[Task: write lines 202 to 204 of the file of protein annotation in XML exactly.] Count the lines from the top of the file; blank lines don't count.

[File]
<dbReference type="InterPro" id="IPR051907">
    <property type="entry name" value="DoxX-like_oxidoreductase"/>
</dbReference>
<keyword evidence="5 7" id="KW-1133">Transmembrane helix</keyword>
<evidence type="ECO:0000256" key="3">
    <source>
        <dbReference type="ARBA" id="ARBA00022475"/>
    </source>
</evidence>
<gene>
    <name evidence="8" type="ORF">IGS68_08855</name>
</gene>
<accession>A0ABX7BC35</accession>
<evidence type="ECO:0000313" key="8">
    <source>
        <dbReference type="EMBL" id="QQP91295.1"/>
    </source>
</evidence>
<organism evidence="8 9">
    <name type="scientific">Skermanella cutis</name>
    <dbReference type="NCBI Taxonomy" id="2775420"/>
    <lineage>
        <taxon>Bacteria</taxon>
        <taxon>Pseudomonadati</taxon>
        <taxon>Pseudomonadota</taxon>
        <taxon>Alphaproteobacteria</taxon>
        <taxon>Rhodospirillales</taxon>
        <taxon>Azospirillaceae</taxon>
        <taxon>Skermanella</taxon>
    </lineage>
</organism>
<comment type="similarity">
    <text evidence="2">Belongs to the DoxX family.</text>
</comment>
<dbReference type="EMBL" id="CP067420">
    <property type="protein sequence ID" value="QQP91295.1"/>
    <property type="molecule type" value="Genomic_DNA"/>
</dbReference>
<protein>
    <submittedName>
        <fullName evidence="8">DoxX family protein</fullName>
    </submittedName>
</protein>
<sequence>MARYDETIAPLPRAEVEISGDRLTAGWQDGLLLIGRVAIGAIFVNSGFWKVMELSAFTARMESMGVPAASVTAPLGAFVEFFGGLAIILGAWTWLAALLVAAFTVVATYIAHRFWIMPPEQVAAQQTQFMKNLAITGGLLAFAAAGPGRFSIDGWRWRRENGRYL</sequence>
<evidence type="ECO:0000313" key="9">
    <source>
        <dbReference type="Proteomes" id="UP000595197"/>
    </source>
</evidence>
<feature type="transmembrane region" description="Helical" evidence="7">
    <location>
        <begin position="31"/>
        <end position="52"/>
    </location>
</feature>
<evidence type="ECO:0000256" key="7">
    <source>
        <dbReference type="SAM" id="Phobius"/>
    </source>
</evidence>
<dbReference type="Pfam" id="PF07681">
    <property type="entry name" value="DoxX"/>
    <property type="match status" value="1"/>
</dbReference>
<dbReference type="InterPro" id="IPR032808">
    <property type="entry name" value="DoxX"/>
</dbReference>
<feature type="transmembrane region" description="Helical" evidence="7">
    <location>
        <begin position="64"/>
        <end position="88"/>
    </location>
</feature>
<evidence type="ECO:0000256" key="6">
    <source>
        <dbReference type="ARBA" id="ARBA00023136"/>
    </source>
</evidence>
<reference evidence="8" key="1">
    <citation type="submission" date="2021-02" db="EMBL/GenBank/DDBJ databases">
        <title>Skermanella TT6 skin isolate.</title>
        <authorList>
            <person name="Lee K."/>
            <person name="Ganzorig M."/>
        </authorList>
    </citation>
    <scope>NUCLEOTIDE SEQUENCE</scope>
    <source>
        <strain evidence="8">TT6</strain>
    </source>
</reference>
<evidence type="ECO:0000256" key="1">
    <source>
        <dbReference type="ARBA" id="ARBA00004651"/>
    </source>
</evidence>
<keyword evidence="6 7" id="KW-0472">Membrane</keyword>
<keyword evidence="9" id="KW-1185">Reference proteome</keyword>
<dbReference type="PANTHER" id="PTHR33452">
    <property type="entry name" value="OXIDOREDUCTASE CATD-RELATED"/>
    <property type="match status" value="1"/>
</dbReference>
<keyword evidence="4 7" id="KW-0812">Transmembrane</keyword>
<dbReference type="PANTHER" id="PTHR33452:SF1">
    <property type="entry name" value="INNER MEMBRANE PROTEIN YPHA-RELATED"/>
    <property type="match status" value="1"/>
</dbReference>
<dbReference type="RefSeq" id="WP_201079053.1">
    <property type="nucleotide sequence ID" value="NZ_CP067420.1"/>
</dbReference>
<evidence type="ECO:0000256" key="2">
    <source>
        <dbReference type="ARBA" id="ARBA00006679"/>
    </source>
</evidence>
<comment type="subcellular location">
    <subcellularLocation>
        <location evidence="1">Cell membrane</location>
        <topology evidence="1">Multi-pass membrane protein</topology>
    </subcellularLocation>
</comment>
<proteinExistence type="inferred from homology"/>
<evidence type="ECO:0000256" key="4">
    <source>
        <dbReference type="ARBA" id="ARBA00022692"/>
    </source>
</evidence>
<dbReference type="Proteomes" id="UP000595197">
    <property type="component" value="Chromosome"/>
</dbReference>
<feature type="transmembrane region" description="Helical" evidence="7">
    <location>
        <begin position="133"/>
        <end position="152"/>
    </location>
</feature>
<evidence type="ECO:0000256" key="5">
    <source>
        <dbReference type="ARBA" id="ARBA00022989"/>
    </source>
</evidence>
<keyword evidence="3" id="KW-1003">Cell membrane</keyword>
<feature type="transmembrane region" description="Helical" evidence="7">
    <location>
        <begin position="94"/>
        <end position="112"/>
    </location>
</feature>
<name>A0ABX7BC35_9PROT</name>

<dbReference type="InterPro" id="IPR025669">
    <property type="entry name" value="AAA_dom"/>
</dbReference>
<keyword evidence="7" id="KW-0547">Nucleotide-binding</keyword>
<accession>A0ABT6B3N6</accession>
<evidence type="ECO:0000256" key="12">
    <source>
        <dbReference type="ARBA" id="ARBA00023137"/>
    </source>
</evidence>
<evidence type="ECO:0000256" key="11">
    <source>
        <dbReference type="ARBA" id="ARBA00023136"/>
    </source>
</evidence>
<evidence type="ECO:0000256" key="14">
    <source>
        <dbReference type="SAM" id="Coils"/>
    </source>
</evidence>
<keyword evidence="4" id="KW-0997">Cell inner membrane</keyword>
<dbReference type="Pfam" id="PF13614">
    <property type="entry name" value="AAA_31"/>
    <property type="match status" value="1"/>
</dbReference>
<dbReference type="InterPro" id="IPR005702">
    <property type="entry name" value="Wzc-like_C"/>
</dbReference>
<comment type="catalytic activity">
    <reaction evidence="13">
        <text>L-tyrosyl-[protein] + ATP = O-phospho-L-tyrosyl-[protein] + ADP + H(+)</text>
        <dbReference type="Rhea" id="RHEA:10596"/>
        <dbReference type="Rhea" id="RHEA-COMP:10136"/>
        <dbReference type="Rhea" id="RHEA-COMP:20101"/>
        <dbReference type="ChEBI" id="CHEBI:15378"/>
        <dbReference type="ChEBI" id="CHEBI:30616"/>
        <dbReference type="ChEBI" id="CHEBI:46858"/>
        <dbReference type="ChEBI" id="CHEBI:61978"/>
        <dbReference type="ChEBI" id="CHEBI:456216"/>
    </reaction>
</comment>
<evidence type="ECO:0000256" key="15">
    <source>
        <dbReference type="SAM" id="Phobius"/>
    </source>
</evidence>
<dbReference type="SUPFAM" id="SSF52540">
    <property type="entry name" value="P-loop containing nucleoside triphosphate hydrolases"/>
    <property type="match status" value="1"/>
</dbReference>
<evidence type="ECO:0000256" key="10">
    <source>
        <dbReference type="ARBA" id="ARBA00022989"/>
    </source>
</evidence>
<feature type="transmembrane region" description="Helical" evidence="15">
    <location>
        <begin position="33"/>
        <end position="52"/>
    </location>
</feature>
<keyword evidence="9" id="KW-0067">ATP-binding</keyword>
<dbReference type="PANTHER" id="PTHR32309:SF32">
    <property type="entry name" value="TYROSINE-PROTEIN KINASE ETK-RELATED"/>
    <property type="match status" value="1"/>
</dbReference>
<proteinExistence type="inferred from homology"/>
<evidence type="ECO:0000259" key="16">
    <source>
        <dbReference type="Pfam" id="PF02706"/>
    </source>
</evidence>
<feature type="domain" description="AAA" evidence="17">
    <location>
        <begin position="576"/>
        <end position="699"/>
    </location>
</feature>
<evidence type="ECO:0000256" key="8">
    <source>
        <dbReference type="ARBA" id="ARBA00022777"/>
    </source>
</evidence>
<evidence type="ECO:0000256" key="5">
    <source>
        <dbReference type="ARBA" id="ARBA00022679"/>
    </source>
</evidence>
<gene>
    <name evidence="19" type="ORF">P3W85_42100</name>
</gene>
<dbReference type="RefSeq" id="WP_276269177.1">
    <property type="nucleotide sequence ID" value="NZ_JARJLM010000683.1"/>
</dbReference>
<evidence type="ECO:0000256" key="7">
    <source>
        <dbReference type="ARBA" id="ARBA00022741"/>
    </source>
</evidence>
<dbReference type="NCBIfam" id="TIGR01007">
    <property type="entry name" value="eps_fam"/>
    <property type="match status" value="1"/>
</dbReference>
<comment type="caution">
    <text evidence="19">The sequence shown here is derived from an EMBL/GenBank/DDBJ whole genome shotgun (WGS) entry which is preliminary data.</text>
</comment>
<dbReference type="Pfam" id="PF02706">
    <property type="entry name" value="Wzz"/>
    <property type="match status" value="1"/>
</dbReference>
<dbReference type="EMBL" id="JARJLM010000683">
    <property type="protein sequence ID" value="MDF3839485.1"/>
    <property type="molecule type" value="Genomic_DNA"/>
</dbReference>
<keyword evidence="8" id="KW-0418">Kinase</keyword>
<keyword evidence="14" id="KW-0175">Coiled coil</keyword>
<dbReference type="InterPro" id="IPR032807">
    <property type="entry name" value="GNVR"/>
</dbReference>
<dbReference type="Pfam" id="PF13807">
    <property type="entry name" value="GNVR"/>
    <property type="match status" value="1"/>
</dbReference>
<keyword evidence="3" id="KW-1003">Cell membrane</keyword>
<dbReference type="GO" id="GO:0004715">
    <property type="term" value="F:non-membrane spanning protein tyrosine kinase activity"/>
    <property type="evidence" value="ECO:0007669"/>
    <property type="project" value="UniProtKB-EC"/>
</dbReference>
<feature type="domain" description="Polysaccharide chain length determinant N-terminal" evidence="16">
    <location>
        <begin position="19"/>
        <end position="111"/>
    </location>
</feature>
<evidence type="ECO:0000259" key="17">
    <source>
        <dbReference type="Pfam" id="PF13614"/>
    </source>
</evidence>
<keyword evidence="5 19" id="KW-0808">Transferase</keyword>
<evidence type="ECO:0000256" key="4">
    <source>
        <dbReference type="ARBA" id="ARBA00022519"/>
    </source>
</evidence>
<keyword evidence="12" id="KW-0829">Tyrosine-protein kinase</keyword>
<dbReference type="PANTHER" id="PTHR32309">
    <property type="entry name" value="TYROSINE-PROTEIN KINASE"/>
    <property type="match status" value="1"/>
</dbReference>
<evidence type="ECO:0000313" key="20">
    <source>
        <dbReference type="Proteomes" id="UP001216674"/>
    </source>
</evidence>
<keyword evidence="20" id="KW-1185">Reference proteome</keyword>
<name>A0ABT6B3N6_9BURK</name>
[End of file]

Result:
        <dbReference type="ARBA" id="ARBA00022989"/>
    </source>
</evidence>